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How to nail a media interview

For entrepreneurs and business owners dealing with the media can feel both daunting and exciting. You’ve put in the hard work and now the media are interested in your story. Or maybe you want to establish yourself as the go-to person in your industry. I always advise clients to be fully prepared for this moment by ensuring they are up to speed with the campaign project or announcement that has generated the interest from the media.

For small business owners who are juggling all aspects of their business, this won’t be an issue as you’ll be super invested and know the announcement/ project inside out. However, for larger organisations where there are lots of moving parts, it may be the case that the most senior person will need a full briefing and media training on the topic. Or another individual in the organisation may be more suitable to give the interview, this happens a lot with larger organisations as it makes sense to put forward the most knowledgeable on the said subject for the interview.

However, for this blog, we’re going to assume you know your project well and can talk about it at length.

Print media interviews:

For interviews that appear in print, so your newspapers, magazines, and online media, you’ll either get journalists that will email you their questions and you can fill them out and return them, or you’ll get a journalist that wants to conduct the interview over the phone or face to face (rare these day as everyone is so busy). I’ve arranged many interviews for clients in this way, particularly my overseas clients.

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Broadcast interviews:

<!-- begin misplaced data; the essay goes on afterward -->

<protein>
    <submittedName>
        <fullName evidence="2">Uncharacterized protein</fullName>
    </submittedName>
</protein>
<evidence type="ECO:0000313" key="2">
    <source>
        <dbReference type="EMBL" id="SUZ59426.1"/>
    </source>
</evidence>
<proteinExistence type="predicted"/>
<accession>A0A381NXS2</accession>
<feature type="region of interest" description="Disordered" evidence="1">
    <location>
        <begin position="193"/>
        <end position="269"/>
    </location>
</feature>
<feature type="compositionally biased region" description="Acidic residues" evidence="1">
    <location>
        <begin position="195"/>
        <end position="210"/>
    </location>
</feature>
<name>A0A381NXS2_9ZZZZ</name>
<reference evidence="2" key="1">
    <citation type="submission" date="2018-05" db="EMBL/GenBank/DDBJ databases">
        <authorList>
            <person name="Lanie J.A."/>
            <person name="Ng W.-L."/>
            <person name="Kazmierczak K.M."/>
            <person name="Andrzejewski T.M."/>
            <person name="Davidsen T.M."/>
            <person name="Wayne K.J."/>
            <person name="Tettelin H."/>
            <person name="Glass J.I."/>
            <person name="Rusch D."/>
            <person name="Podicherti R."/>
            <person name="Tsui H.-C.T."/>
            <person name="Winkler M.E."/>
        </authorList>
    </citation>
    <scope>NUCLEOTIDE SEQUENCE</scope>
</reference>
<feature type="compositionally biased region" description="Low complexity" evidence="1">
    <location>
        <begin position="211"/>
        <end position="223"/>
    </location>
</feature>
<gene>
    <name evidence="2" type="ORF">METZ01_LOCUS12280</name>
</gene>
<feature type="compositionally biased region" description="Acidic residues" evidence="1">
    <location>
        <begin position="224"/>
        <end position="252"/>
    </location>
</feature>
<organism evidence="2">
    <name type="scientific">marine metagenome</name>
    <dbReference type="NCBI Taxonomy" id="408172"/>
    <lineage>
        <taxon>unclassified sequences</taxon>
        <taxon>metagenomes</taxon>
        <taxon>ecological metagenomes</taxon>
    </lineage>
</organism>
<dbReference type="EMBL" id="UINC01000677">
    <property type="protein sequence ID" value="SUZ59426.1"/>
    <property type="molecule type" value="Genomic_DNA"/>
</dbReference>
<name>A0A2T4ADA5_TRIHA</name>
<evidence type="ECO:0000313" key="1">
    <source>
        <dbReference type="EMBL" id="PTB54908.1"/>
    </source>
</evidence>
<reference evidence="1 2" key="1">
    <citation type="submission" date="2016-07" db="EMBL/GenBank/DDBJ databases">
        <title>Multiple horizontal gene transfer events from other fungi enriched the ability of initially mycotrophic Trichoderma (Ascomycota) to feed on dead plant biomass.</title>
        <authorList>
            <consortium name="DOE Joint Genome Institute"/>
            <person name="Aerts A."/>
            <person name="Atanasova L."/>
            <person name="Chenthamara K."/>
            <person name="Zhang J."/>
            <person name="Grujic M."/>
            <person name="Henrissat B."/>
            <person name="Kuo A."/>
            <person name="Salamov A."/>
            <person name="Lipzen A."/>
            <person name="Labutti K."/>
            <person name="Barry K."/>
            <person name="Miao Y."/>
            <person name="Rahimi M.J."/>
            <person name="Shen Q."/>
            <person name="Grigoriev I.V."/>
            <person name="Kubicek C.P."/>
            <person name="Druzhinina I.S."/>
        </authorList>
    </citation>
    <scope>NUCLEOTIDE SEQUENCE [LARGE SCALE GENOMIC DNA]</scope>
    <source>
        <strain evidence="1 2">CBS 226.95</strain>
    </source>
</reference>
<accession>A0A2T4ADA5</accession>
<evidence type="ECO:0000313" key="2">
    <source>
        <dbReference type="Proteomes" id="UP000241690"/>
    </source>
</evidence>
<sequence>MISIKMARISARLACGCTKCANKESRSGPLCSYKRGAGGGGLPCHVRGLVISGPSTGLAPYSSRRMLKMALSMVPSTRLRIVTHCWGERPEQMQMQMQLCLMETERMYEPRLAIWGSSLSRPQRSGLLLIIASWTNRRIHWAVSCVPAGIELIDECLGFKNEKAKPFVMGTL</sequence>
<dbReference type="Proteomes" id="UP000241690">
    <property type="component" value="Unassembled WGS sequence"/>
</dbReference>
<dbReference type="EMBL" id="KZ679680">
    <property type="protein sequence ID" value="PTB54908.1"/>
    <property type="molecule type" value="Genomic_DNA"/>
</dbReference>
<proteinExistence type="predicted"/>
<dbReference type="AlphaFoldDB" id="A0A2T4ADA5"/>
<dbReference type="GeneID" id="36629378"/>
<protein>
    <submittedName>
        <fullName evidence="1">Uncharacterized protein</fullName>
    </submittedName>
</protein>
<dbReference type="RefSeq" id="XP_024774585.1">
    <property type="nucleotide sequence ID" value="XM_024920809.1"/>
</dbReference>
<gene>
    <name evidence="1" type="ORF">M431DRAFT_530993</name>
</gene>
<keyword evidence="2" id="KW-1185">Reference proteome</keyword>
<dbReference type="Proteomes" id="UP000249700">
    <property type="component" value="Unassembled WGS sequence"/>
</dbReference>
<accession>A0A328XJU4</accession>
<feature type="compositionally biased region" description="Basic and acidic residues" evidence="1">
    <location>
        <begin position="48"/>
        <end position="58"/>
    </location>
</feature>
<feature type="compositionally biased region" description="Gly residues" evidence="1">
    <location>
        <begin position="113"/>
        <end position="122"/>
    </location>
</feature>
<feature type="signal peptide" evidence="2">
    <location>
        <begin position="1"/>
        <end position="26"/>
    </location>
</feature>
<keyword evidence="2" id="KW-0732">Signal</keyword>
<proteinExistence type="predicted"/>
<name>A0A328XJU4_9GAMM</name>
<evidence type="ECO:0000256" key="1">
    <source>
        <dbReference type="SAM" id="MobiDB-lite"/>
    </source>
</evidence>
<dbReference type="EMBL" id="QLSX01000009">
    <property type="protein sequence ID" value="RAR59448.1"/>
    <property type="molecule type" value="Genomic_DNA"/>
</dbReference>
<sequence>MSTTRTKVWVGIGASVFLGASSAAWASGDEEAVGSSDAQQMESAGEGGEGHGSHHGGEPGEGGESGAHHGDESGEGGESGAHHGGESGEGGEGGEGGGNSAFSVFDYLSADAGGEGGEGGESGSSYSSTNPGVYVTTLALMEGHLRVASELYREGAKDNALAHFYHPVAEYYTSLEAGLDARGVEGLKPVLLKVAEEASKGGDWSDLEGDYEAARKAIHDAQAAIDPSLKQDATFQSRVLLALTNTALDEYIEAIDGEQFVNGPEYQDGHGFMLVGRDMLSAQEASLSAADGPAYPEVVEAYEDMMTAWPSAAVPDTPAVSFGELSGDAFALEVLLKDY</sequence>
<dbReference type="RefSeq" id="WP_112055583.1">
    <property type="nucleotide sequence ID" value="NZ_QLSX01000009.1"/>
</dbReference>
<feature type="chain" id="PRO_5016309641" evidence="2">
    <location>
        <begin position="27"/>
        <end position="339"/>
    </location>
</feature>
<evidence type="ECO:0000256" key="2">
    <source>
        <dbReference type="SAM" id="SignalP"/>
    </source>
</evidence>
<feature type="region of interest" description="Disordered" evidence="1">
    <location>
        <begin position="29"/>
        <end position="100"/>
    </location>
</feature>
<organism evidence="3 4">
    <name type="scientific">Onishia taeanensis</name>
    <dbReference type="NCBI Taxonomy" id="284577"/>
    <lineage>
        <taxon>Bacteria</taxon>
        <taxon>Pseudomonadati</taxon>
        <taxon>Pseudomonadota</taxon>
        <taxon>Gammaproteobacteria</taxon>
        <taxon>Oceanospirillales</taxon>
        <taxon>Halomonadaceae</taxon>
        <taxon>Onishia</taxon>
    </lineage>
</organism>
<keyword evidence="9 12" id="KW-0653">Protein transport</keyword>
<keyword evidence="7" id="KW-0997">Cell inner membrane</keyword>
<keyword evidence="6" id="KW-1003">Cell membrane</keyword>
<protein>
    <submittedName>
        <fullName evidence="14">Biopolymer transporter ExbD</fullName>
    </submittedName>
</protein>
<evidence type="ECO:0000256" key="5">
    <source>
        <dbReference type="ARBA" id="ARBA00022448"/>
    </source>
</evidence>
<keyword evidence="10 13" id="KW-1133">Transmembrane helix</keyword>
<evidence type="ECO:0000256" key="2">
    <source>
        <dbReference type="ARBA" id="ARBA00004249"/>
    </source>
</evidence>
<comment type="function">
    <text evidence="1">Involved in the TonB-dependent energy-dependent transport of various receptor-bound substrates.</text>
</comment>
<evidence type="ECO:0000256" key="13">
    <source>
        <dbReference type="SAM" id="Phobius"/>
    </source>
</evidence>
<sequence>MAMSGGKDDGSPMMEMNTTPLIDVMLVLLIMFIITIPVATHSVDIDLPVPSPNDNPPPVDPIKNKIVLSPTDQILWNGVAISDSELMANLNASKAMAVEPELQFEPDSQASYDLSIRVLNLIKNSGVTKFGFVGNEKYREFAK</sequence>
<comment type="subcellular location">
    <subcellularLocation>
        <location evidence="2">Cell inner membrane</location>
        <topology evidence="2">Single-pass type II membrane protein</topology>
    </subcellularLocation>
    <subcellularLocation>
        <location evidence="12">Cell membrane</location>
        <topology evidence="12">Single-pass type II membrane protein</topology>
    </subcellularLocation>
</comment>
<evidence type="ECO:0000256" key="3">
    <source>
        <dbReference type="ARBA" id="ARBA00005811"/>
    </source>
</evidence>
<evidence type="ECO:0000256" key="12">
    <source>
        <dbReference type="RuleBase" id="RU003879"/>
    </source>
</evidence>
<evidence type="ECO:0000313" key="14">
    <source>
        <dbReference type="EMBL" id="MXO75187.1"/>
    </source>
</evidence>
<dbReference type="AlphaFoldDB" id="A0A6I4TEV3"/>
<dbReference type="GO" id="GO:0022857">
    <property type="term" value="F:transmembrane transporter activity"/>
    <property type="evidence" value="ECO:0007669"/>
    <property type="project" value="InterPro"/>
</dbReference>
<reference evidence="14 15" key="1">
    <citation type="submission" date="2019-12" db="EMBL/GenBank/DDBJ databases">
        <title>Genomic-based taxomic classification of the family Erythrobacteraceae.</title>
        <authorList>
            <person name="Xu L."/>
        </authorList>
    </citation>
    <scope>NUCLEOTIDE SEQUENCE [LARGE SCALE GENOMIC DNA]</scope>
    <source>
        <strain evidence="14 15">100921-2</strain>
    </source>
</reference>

For broadcast media so that’s your TV and radio outlets it’s a different story, firstly it may be the case that you are asked to attend their TV or radio studios or the nearest studios to you that they are linked with. Both are time sensitive so you need to be able to communicate your story message in a clear and succinct way. If you get a TV interview be mindful of the clothes you wear and colours and noisy jewelry. Be presentable but most importantly be yourself.

Online interviews:

With everything going digital it won’t surprise you that some interviews are conducted via Skype or zoom, in fact, I recently didn’t an interview with Canadian media out all via Zoom. Again, be aware of how you present yourself and relax.

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8 Top tips

  1. Be ready and prepared – do your research on the outlet(s) requesting interviews
  2. Check out the journalist’s style of reporting so you are not caught off guard
  3. Prepare a Press brief and bullet point your key messages for your story (keep them brief) and add in any helpful statistics (one side of A4)
  4. Listen carefully to questions
  5. Remember to give clear answers that include your key messages (more often than not for broadcast they’ll just take a couple of soundbites from your interview)
  6. Stay on message with your brand – remember why you’re doing the interview
  7. If you get any difficult questions you can’t immediately answer it is fine to say ‘can I get back to you on that’ -rather than give out the wrong information
  8. Relax and enjoy it – you wanted to get media coverage – here it is!

Lastly, don’t take it personally